MOBILE CITY LINES, INC. v. HOLMAN

1 Div. 14.

141 So.2d 180 (1962)

MOBILE CITY LINES, INC. v. Louela HOLMAN.

Supreme Court of Alabama.


Attorney(s) appearing for the Case

Johnston & Johnston, Mobile, for appellant.

M. A. Marsal, Mobile, for appellee.


SIMPSON, Justice.

Suit for damages by appellee against appellant. Judgment in favor of appellee for $28,000 on jury verdict—hence this appeal.

Appellee was a passenger on one of appellant's buses on February 6, 1960, at a bus stop on Royal Street near the intersection of Dauphin Street. When the bus started to cross Dauphin Street the plaintiff had not yet seated herself. A pedestrian stepped into the path of the bus and the driver pulled the bus to a sudden stop, causing appellee to fall and injure herself.

The assignments of error, in addition to claiming excessiveness of damages, are the giving of one charge requested by plaintiff and the refusal of several charges requested by defendant. We do not consider all these assignments of error, since the conclusion seems inescapable to us that the learned trial court committed reversible error in giving the charge requested by the plaintiff.

The charge given for the plaintiff reads:

"The Court charges the Jury that if you are reasonably satisfied from the evidence that the Defendant corporation was guilty of negligence in and about the operation of the bus on which the Plaintiff was a passenger, the plaintiff is entitled to recover."

Manifestly the charge was prejudicially erroneous in omitting that the alleged negligence must be the proximate cause of the injury. See Atlantic Coast Line R. Co. v. Horn, 37 Ala.App. 220, 66 So.2d 202; Johnson v. Louisville & Nashville R. Co., 220 Ala. 649, 127 So.2d 216; Harris v. Schmaeling, 270 Ala. 547, 120 So.2d 731; Zemczonek v. McElroy, 264 Ala. 258, 86 So.2d 824; Mobile City Lines v. Proctor, 272 Ala. 217, 130 So.2d 388. Many other cases could be cited.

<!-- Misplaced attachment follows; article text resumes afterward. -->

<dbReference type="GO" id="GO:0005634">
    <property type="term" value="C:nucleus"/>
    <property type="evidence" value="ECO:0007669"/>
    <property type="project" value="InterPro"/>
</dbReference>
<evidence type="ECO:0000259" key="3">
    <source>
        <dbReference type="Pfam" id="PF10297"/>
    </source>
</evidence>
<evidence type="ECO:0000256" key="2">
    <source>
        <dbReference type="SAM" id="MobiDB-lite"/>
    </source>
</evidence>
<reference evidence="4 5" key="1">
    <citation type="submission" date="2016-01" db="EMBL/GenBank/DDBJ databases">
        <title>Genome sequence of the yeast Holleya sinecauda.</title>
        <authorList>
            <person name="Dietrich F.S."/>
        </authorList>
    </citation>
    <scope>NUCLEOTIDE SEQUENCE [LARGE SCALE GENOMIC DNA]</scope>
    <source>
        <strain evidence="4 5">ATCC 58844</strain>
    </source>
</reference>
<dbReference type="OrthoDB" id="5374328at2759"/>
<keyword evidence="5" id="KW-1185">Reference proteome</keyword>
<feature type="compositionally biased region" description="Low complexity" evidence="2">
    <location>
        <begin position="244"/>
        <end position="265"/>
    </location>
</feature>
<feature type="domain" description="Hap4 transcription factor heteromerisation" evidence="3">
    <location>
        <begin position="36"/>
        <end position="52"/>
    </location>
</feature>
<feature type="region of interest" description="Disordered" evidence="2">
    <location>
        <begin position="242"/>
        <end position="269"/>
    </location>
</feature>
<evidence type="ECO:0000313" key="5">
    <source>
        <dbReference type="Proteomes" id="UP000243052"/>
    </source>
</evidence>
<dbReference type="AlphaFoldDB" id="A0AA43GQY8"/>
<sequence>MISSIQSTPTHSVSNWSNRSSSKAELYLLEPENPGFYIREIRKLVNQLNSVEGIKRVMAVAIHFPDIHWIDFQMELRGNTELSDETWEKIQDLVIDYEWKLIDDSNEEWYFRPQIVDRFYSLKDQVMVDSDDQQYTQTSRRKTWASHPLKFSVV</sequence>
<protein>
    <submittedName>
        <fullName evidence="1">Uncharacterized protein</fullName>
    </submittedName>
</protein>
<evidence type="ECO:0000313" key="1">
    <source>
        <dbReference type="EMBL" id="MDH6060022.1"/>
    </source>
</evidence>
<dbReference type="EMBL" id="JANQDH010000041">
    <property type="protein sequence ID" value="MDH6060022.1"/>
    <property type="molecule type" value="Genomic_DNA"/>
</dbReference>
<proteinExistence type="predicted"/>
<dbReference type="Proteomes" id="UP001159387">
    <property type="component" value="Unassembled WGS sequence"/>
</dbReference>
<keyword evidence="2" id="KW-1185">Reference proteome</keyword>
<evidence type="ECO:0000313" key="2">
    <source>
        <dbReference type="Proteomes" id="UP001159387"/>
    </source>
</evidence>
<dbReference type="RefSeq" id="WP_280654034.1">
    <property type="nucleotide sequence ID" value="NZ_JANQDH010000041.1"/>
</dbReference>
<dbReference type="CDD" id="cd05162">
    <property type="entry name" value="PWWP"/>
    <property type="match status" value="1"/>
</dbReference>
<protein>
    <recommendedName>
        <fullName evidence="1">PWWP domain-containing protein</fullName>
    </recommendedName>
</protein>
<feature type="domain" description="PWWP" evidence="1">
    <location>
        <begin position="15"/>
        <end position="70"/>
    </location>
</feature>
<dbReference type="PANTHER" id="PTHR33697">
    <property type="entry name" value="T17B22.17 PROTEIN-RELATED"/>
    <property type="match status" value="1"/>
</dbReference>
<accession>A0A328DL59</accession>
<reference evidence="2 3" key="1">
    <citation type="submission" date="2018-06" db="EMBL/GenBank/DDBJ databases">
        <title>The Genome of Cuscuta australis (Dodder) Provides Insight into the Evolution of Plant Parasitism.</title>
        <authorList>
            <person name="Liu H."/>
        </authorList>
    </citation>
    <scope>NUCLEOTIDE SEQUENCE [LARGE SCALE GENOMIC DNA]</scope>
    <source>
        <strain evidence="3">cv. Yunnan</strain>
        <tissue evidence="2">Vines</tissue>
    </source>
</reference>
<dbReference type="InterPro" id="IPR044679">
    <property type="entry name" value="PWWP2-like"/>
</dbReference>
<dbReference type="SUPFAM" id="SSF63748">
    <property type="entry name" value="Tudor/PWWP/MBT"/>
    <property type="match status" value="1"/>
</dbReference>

But appellee argues that the charge was merely incomplete and that a subsequent explanation by the court that "This of course is predicated on if you also believe that she suffered injuries and damages as a proximate result of the negligence", cured the error. The argument is untenable. The charge was not merely incomplete, it was positively erroneous.

Code 1940, Title 7, § 273, provides:

"Charges moved for by either party must be in writing, and must be given or refused in the terms in which they are written; * * *."

From an early time this Court, in construing this language in the predecessor statute, has held:

"If the charge was illegal, not simply misleading, it should have been refused; and no explanation or qualification of it, could make it good." Schieffelin v. Schieffelin, 127 Ala. 14, 38, 28 So. 687, citing Eiland v. State, 52 Ala. 322, 323, holding to like effect.

If this principle needs any rationalizing, its obvious purpose must be to keep from the jury prejudicially erroneous instructions which they take into the jury room to consider in connection with the case, where they do not have with them any documentation of the court's "explanation" of the charge.

Feeling constrained to hold that the giving of the charge was error to reverse, we deem it unnecessary to consider the other assignments of error.

Reversed and remanded.

GOODWYN, MERRILL and COLEMAN, JJ., concur.


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